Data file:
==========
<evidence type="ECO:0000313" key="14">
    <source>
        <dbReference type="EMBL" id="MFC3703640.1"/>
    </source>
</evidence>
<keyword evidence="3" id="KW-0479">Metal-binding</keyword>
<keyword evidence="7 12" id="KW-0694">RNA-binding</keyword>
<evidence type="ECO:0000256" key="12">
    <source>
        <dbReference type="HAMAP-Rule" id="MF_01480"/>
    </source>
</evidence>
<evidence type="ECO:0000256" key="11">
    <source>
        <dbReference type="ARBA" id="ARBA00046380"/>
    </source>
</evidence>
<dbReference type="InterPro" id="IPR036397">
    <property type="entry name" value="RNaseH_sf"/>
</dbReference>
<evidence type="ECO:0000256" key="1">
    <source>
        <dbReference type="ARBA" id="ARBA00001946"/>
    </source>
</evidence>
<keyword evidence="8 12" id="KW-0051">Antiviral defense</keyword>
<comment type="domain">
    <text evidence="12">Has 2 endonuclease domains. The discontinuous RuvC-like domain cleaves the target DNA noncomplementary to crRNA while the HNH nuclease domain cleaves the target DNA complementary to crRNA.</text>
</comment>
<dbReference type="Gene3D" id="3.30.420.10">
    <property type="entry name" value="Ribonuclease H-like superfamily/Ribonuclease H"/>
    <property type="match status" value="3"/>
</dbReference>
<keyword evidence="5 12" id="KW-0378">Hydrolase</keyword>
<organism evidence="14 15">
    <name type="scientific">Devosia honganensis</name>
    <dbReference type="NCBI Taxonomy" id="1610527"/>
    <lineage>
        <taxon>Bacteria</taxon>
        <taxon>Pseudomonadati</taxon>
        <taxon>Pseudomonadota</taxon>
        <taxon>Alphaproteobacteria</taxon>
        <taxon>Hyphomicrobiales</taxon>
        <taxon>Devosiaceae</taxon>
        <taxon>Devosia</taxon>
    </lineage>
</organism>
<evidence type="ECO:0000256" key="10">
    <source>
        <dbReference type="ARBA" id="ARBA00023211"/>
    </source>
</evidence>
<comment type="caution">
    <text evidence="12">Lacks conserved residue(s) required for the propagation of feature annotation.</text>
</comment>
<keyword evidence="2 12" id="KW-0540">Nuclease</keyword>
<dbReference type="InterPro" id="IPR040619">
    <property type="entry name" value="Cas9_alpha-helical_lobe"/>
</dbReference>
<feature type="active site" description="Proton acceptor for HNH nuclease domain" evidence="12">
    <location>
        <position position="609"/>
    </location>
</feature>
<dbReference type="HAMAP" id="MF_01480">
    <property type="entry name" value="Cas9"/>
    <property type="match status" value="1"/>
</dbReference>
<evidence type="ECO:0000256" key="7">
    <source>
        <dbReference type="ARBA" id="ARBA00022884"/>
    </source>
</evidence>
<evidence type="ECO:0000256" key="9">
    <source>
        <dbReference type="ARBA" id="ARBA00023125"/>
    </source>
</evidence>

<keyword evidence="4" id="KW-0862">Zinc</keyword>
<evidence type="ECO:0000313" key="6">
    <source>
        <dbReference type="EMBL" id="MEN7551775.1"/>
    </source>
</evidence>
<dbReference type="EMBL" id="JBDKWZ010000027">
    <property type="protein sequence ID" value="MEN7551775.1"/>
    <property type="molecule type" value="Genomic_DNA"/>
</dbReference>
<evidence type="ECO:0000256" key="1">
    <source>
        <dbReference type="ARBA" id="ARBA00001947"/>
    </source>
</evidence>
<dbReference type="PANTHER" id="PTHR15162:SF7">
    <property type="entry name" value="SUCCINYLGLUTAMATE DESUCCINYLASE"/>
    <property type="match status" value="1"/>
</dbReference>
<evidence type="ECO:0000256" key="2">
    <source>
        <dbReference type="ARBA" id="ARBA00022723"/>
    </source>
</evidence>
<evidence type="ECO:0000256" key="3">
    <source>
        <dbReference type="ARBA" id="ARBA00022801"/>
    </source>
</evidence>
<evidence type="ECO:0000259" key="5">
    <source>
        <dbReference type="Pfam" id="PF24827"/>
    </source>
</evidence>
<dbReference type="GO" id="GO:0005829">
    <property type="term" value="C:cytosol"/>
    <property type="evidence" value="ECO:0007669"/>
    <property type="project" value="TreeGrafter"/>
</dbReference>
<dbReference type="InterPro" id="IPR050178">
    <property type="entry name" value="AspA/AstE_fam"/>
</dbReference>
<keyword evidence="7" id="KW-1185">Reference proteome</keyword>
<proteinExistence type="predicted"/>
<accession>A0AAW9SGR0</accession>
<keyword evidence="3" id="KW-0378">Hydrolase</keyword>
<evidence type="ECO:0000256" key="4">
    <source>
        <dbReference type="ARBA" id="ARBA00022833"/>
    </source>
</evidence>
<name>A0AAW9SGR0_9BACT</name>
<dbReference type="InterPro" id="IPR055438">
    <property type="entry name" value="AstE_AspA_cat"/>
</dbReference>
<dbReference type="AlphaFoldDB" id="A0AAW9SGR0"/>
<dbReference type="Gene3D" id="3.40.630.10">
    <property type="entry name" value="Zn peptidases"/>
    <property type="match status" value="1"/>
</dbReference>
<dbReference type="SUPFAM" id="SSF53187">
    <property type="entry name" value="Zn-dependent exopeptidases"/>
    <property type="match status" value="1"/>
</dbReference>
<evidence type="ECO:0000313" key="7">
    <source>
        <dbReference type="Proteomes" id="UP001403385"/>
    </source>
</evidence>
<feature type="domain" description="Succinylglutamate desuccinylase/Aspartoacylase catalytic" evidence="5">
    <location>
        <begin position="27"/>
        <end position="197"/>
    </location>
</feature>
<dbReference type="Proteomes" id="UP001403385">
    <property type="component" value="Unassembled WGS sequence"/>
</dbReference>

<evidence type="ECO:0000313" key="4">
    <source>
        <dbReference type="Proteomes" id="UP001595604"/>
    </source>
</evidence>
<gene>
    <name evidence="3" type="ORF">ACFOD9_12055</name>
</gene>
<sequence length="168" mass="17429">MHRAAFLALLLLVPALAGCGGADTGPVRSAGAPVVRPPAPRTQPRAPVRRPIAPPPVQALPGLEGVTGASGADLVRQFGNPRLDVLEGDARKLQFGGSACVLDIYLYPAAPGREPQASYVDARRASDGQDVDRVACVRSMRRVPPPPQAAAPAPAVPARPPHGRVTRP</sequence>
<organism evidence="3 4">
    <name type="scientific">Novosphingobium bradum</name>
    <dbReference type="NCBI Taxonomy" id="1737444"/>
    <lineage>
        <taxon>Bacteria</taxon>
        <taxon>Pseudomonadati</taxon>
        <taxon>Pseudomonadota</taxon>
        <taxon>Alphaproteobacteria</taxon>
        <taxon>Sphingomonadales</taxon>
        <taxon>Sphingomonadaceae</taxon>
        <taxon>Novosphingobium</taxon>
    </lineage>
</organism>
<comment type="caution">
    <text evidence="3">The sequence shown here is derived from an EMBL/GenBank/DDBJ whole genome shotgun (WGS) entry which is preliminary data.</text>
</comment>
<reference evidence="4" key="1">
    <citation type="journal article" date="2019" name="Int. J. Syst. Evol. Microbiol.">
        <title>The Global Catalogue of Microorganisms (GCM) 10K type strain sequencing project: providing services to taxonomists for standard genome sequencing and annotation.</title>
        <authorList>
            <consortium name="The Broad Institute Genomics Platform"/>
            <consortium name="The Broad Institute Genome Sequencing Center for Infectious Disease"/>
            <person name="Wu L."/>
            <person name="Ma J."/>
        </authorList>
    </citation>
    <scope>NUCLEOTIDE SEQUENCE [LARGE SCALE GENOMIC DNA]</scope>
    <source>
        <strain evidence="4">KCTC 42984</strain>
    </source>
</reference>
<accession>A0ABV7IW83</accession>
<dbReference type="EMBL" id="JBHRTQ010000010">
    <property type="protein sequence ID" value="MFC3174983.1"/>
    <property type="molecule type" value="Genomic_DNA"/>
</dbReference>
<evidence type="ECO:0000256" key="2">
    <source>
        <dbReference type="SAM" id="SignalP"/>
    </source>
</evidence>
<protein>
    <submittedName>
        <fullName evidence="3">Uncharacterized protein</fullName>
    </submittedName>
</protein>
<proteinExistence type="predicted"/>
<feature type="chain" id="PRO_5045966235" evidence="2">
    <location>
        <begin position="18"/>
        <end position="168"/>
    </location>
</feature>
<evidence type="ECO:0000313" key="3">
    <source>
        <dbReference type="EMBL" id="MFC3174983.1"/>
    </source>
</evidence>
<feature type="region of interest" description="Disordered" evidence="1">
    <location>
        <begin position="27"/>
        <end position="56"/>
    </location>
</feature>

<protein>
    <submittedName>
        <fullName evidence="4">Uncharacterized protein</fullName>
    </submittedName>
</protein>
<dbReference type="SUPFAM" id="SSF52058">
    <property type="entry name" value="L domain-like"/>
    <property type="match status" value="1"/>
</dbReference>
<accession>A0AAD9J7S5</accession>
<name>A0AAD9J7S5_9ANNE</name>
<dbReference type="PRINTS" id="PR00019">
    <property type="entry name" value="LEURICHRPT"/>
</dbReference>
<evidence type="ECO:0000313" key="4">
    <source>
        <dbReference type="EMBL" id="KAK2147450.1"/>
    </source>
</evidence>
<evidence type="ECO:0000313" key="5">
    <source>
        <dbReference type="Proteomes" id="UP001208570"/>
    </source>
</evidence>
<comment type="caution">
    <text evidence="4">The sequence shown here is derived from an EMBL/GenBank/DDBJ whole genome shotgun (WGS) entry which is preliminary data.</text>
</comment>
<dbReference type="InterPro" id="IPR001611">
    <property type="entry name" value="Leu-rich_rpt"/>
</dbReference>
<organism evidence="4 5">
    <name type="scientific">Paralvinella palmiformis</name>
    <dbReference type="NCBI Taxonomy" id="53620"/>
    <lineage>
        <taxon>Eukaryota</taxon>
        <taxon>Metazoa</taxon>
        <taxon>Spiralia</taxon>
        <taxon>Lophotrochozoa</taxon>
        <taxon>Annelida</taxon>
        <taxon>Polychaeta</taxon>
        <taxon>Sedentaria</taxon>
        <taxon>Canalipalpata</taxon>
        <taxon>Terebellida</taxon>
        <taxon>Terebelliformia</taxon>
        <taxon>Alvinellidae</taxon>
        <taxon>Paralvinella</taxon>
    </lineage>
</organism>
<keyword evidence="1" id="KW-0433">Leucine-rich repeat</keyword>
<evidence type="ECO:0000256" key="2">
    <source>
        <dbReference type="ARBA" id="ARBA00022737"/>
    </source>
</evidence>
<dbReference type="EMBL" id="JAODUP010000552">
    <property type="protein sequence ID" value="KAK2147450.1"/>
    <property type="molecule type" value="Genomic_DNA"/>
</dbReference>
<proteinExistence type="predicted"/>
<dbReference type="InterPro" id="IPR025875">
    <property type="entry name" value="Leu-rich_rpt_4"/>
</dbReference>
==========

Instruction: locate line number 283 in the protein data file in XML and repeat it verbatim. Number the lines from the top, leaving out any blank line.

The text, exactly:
</evidence>